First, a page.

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Sen. Landrieu orders review of all her flights in 18 years in Senate after billing scrutiny

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NEW ORLEANS — U.S. Sen. Mary Landrieu, under scrutiny for billing private chartered planes to her Senate office when she used the flights to attend campaign fundraisers, on Friday ordered a complete review of all such payments made over the course of her 18 years in Washington.

The issue has plagued her re-election campaign.

Her two Republican opponents in the Nov. 4 election are questioning whether nearly $9,000 in reimbursements for flights that took the Democratic senator to fundraisers have unveiled a pattern of improperly using taxpayer dollars to pay for campaign events.

Landrieu ordered counsel to "review all payments made with official funds for her flights during her 18 years of service in the Senate. The counsel will also review internal office procedures and make recommendations to ensure accurate payments are made in the future," Matthew Lehner, Landrieu's communications director, said in a news release Friday.

The findings will be made public after the review is completed, "which is expected to be before the Senate returns in September," Lehner said.

In one instance, Landrieu spent more than $3,200 in taxpayer money for a roundtrip flight from New Orleans to Lake Charles for a November fundraiser, though federal law doesn't allow such payments. Tax dollars are prohibited from being spent on campaign travel, which must be paid with campaign funds.

Landrieu's campaign blamed a billing mix-up from the charter company, Houma-based Butler Aviation Inc., and said the Senate was refunded the money. The campaign said it then paid for the flight.

Landrieu is also reimbursing $5,700 for a September flight from Shreveport to Dallas that was charged to her office. The senator's office said Landrieu was traveling through Dallas on a charter so she could take a connecting flight to Washington and a fundraiser was added to her schedule for her stopover.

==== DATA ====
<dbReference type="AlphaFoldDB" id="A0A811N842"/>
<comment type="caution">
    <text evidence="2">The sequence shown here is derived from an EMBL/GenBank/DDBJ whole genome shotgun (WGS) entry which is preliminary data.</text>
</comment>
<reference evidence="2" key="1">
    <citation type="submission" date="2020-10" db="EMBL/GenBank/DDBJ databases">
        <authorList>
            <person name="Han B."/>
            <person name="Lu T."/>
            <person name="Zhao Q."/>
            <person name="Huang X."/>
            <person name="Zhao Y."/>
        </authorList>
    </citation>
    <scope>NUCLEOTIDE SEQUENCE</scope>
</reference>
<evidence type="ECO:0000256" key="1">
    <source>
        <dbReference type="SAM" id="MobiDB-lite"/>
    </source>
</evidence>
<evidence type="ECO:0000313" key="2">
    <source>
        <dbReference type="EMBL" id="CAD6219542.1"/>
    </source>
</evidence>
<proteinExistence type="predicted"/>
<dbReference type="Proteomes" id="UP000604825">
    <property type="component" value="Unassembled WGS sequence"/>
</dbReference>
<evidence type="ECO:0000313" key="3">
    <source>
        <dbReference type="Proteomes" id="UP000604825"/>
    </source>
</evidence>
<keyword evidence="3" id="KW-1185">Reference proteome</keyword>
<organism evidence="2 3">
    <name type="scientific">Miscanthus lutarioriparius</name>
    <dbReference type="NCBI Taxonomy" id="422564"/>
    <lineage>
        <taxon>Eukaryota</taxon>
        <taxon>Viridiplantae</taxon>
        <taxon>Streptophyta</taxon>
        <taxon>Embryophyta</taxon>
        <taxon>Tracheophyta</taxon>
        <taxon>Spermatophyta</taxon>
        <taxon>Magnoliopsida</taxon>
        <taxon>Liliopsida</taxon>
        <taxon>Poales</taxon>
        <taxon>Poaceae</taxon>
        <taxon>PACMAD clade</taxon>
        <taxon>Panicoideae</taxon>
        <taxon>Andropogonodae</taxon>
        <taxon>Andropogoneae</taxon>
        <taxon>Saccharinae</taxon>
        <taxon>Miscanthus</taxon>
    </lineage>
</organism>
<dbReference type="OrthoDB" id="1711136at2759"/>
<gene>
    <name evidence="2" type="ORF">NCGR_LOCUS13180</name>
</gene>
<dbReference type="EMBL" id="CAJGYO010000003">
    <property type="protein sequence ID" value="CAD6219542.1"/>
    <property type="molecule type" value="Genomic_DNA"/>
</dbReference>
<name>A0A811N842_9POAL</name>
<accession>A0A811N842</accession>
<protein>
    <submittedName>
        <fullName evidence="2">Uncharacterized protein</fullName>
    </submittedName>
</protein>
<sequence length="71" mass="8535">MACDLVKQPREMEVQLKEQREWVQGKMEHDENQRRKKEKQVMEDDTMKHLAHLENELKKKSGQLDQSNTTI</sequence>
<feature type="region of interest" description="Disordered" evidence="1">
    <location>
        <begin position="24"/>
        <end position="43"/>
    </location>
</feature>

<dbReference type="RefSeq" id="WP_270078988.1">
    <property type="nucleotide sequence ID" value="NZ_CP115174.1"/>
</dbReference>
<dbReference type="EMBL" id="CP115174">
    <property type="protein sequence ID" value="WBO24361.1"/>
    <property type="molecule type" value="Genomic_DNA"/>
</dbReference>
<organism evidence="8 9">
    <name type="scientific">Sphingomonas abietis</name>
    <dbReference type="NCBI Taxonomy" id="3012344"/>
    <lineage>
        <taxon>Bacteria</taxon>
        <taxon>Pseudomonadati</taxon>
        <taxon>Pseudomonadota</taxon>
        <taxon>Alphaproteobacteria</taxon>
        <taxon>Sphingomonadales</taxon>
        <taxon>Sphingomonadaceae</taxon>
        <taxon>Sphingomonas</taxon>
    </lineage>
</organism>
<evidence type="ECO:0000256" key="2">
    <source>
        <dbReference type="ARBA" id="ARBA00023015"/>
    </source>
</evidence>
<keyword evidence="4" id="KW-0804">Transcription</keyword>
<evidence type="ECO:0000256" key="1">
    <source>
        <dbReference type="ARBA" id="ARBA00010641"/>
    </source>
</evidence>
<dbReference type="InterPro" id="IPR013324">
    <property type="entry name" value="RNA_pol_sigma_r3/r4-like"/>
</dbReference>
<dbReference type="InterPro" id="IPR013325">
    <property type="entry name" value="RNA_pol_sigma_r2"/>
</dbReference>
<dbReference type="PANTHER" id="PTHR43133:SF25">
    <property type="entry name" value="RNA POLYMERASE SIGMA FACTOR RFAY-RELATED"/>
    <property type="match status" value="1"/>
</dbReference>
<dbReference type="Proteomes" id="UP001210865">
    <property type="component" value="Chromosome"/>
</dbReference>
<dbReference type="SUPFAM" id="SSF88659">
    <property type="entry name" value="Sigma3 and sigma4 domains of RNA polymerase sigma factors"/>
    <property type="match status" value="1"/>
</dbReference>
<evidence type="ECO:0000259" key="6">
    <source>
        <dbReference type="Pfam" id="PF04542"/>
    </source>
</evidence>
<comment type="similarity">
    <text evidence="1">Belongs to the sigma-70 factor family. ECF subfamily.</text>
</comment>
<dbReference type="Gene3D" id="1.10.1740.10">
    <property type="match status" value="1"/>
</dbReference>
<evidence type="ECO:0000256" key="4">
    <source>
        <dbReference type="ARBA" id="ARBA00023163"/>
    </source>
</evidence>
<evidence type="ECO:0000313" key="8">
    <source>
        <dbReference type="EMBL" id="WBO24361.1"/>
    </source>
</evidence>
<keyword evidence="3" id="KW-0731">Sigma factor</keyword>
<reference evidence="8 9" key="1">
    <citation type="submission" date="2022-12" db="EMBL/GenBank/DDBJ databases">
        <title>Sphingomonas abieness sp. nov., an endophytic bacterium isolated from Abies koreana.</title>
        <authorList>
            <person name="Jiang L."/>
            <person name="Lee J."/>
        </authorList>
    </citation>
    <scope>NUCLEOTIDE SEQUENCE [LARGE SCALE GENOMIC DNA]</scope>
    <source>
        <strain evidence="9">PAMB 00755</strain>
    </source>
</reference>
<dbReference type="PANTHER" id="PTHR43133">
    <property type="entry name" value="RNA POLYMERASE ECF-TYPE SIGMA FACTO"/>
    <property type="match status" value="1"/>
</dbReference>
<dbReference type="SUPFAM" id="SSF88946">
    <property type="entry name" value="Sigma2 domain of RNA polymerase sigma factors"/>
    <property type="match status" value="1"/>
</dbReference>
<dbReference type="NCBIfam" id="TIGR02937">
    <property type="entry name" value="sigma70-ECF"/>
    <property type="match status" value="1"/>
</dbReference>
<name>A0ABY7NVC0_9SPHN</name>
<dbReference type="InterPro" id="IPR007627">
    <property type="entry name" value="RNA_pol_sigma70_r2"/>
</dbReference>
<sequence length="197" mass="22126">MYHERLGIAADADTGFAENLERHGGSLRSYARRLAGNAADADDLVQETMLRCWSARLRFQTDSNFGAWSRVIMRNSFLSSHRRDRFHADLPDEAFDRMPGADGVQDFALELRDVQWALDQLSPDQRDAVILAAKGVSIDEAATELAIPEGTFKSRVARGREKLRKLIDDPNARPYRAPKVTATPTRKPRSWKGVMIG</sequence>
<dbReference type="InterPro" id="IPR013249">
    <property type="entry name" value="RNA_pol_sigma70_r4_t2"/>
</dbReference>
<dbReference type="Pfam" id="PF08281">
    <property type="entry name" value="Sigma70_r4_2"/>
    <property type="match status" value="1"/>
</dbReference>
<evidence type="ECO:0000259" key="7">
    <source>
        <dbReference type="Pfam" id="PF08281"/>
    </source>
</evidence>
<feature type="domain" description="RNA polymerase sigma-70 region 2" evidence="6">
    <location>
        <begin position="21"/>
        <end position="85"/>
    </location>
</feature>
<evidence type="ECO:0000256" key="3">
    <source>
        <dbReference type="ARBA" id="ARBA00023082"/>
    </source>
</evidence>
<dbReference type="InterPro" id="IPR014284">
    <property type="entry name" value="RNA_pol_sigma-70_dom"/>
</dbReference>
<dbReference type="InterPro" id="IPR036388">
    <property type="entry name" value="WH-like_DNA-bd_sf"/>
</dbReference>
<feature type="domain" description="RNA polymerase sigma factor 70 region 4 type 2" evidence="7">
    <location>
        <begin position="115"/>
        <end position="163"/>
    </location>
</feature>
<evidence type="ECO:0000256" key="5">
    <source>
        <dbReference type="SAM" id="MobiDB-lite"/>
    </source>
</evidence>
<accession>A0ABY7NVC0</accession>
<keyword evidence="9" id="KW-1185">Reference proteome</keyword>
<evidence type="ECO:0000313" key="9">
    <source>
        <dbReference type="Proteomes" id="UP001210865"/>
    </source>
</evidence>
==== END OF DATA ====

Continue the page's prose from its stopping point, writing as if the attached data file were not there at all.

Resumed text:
An aide to the senator suggested the Dallas flight met the requirements to be covered with Senate office money because Landrieu was flying through the city after an official evening event in Shreveport and on her way back to Washington for work.

"Out of an abundance of caution in case there was a cost allocation error connected to this flight, the Senate will be reimbursed for the flight," Lehner said in a statement Thursday.

Both flight reimbursements were first reported by CNN.

Republicans have slammed Landrieu over the flights.

The Republican National Committee released a Web video recounting the reimbursements. The state Republican Party has launched a campaign it's calling "Air Mary" that includes a Twitter feed designed to highlight Landrieu's use of taxpayer dollars to travel on private airplanes instead of cheaper commercial flights.

Landrieu's two GOP opponents — U.S. Rep. Bill Cassidy and tea party favorite Rob Maness — said the three-term senator violated the public trust and improperly spent tax dollars.

A complaint against Landrieu for the Lake Charles charter flight was filed Thursday with the Federal Election Commission by a Baton Rouge-based organization called Keep Louisiana Working, which refuses to disclose its donors.


Associated Press reporter Melinda Deslatte contributed to this report from Baton Rouge.

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